Early references to Wheatley Bridge from years 956 to the early 1800s. In 1809, as shown in the pressreport, the bridge was damaged by floods and had to be re-built.
Two images of Wheatley bridge as re-built c. 1830 and how it might have looked in Civil War times. There is a large Jack Turner display about the bridge, which can only be seen in WVA.
The Wheatley toll-house was located beside the bridge over the Thame, some distance east of the town. Following improvements to the bridge, the Wheatley Gate was moved to the other end of the bridge in 1804. Mr Parsons was paid £86 11s.0d. being half the cost of erecting the new turnpike house, weighing engine and gate; the county who were responsible for the bridge paid the remainder. When the trust closed, the tollhouse was described as stone with a tiled roof, two bedrooms, two sitting rooms, a kitchen and garden; this was the largest of the tollhouses on this road. The weighing engine was used to check for over-weight wagons and the toll collector kept the fines. The gatekeepers were given powers to levy 20s. per cwt overweight in 1770. One long gate and one short gate formed this turnpike.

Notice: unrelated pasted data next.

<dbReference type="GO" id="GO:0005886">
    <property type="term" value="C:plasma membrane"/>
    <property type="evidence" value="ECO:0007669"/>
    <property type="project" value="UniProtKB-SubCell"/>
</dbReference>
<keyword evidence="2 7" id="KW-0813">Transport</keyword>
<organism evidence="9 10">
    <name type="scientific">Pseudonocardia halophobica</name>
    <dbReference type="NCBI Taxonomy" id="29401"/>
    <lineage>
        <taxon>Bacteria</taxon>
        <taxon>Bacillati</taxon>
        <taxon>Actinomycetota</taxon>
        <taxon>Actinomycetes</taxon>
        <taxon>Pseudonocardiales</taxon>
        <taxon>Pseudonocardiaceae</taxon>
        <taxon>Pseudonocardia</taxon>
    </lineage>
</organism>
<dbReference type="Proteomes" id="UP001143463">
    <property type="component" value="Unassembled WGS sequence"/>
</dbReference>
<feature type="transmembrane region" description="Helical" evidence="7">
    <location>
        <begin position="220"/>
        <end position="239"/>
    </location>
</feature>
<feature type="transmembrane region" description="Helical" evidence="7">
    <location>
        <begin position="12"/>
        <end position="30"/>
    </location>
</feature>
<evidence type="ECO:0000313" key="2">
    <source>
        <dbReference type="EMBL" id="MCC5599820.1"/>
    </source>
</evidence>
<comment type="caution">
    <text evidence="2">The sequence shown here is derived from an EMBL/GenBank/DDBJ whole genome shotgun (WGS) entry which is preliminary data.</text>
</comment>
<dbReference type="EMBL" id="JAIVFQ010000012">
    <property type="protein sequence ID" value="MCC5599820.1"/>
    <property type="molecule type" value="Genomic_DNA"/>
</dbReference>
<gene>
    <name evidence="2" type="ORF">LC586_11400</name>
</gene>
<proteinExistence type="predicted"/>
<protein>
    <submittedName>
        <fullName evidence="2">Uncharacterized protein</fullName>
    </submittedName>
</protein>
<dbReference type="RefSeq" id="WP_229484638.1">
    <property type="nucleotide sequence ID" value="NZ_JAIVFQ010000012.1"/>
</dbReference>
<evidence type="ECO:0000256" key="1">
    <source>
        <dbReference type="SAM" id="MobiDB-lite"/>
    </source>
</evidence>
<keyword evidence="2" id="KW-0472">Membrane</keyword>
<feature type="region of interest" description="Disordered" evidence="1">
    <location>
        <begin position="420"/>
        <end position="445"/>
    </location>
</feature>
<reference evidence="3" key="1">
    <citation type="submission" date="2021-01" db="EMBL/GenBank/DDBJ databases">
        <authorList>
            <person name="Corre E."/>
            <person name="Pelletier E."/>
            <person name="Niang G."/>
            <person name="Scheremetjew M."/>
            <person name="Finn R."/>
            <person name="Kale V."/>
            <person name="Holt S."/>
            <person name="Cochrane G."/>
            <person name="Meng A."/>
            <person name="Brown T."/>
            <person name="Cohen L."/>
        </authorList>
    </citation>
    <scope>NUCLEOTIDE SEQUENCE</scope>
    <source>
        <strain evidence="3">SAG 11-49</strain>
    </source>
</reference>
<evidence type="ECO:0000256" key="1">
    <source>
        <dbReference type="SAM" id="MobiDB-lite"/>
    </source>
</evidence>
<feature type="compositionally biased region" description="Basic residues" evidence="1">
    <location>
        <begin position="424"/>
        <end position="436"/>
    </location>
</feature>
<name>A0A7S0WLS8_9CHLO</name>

According to a press report in the Oxford Journal on Saturday 31 August 1872, tolls were still being collected on the turnpike road, presumably at this toll-house. John Morris, the toll collector, took William Davis to court for failure to pay a toll of 10.5d for 40 sheep.